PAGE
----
FORMER Israeli prime minister Ehud Olmert has been convicted in a bribery case.
The verdict could send him to prison and looks to have crushed his hopes for a political comeback.
The development ends the most serious legal battle 68-year-old Olmert has faced since he was forced to step down as prime minister in 2009 amid a flurry of corruption allegations.
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It also caps off a political career that saw Olmert transform himself from a sharp-tongued backbencher in the hardline Likud Party into a global statesman whose push for peace with the Palestinians came crashing down due to his legal troubles.
The Tel Aviv district court handed down its verdict in a Jerusalem property scandal case related to Olmert's activities before he became prime minister in 2006.
A total of 13 government officials, developers and other business people were charged in connection with three separate schemes related to the Holyland housing development in Jerusalem, in what was regarded as perhaps the largest corruption scandal ever exposed in Israel.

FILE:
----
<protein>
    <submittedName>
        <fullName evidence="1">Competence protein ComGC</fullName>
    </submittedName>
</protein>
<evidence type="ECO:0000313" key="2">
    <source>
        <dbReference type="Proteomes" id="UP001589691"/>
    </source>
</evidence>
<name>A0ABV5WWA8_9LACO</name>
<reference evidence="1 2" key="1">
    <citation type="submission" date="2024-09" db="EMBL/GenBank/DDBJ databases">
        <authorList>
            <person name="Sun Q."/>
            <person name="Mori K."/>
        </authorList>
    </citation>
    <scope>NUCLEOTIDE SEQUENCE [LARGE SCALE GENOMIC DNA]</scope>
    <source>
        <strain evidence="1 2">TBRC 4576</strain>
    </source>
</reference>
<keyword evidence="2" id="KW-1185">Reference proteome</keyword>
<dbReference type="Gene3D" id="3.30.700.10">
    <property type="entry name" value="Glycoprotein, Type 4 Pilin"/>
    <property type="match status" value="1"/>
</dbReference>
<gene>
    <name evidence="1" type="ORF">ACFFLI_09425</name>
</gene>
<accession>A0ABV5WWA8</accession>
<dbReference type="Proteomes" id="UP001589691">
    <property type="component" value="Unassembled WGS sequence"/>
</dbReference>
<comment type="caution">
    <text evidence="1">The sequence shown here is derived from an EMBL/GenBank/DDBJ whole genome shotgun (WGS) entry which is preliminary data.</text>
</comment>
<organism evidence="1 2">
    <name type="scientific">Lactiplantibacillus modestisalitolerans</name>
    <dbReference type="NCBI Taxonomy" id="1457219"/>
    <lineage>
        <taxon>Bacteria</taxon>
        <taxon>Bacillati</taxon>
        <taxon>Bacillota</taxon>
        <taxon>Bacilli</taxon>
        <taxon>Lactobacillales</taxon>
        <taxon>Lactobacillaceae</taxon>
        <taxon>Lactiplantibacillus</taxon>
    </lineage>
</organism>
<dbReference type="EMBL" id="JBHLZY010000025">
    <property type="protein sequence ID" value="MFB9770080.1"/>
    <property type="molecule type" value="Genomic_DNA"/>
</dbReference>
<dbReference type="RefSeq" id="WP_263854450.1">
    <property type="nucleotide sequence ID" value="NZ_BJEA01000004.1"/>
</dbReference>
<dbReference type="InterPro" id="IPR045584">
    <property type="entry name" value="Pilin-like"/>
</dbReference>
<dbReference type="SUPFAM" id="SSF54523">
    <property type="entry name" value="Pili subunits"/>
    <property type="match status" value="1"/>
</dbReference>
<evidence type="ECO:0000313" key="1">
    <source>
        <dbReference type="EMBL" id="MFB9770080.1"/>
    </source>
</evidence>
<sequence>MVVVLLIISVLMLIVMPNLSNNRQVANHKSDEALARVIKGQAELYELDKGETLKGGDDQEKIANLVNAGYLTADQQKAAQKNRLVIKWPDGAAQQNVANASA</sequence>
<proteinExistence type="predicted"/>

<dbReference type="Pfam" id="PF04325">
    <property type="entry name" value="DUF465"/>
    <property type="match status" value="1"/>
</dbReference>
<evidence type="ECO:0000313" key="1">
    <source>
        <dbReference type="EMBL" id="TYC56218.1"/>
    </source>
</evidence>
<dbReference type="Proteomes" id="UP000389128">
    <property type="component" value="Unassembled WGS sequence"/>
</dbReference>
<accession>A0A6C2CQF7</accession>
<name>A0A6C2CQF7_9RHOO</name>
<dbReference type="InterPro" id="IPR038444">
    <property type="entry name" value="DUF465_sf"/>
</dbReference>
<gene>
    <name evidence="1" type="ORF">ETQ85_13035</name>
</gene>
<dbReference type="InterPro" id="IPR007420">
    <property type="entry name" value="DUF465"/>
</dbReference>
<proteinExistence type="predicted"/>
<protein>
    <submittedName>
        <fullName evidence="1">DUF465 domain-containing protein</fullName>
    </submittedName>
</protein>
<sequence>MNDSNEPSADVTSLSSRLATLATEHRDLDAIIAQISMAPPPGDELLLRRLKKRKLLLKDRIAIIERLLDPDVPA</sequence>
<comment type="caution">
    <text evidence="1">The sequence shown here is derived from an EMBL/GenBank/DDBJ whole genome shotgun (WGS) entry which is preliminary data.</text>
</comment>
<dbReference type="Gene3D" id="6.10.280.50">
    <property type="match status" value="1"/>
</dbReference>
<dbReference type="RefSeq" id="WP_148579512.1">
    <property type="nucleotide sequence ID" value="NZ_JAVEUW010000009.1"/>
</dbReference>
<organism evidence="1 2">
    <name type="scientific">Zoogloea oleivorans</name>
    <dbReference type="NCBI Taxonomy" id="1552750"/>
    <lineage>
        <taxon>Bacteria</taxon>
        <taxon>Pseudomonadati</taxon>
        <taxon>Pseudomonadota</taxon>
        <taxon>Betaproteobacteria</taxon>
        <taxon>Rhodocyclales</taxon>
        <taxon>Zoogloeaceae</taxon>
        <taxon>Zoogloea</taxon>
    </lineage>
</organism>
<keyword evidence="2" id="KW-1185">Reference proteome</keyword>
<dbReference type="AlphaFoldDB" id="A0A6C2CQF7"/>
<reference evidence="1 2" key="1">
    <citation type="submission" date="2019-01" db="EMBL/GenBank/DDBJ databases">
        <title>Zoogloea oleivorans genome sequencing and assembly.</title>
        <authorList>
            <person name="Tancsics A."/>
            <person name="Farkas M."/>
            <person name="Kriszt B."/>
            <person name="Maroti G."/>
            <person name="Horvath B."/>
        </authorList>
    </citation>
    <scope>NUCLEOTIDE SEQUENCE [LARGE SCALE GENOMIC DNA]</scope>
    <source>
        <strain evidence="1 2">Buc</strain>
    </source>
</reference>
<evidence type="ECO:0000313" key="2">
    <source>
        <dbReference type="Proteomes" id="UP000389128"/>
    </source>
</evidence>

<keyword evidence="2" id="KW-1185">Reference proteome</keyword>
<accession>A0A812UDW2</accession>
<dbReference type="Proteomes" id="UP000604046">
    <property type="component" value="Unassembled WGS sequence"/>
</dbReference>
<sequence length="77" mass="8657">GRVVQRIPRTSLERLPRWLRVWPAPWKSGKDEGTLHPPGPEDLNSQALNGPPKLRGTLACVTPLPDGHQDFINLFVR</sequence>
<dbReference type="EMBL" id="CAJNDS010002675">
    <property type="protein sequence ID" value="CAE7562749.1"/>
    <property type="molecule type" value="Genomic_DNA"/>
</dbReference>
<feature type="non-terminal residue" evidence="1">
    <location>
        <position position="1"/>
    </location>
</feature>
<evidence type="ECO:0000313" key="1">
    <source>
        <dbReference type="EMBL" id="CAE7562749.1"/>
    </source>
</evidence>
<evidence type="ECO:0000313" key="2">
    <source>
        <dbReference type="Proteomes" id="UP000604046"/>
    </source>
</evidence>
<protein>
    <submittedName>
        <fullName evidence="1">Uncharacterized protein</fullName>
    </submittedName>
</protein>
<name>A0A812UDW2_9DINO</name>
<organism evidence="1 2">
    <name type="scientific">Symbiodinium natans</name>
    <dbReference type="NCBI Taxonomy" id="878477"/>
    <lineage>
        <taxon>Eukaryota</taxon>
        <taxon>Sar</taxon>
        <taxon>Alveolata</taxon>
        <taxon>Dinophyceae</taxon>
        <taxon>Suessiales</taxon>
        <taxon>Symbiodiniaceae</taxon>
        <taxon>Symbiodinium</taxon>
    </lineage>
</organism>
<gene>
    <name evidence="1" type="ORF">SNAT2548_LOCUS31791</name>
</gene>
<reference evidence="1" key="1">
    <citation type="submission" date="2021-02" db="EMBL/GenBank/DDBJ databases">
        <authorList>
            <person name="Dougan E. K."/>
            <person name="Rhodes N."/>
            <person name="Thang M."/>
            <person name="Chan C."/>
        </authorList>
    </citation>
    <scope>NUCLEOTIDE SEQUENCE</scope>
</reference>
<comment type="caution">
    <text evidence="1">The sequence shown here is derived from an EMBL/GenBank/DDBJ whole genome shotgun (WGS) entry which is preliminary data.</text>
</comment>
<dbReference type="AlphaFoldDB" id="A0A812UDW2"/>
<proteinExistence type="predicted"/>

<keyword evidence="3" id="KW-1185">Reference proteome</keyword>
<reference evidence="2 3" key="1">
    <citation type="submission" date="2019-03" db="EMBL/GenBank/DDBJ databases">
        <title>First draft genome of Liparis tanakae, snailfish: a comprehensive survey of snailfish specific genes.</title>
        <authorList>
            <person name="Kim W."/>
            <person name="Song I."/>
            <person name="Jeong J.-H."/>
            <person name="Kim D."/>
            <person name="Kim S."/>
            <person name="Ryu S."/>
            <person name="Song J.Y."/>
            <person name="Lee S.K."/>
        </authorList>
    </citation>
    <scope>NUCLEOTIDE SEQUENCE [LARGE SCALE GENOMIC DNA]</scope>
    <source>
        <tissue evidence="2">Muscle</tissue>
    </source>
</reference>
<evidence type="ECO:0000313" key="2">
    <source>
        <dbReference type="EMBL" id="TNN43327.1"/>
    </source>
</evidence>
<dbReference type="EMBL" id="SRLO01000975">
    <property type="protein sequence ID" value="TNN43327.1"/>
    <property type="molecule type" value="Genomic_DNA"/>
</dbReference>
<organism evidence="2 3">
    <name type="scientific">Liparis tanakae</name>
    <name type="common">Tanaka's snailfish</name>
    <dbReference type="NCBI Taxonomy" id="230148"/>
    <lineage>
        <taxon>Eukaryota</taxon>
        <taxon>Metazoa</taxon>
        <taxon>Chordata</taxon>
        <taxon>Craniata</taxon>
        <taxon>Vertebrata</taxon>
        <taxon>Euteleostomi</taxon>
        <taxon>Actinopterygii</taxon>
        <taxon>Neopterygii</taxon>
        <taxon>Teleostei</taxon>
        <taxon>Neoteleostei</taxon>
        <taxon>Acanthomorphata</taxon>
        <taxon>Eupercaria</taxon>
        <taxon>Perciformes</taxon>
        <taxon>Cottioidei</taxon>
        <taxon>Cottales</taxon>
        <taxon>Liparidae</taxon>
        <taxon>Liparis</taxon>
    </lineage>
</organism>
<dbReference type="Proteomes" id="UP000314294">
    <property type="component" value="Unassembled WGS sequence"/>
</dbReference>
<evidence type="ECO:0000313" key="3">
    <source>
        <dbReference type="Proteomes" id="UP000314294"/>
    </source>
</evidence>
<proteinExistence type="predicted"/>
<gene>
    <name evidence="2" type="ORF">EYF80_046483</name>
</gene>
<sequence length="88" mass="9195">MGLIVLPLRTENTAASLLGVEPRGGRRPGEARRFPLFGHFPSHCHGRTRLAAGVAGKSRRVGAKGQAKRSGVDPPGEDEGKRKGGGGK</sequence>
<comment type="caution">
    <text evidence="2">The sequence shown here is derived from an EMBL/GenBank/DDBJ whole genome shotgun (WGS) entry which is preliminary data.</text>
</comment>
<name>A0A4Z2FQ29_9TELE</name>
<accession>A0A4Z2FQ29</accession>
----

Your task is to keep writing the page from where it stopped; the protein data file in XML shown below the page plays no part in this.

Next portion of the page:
"It is not an easy day for Olmert," his lawyer Roy Blecher said as he left the court.
Legal experts said Olmert almost certainly faces a jail term when he is sentenced on April 28.
According to the original 2012 indictment, millions of dollars illegally changed hands to promote a series of property projects, including a controversial housing development in Jerusalem that required a radical change in zoning laws and earned the developers tax breaks and other benefits.
Olmert was charged over acts committed while he was mayor of Jerusalem and minister of industry and trade. He was accused of taking bribes to push the project forward.
The conviction puts a dramatic end to Olmert's long political career, which was dogged by corruption allegations which, until now, rarely stuck.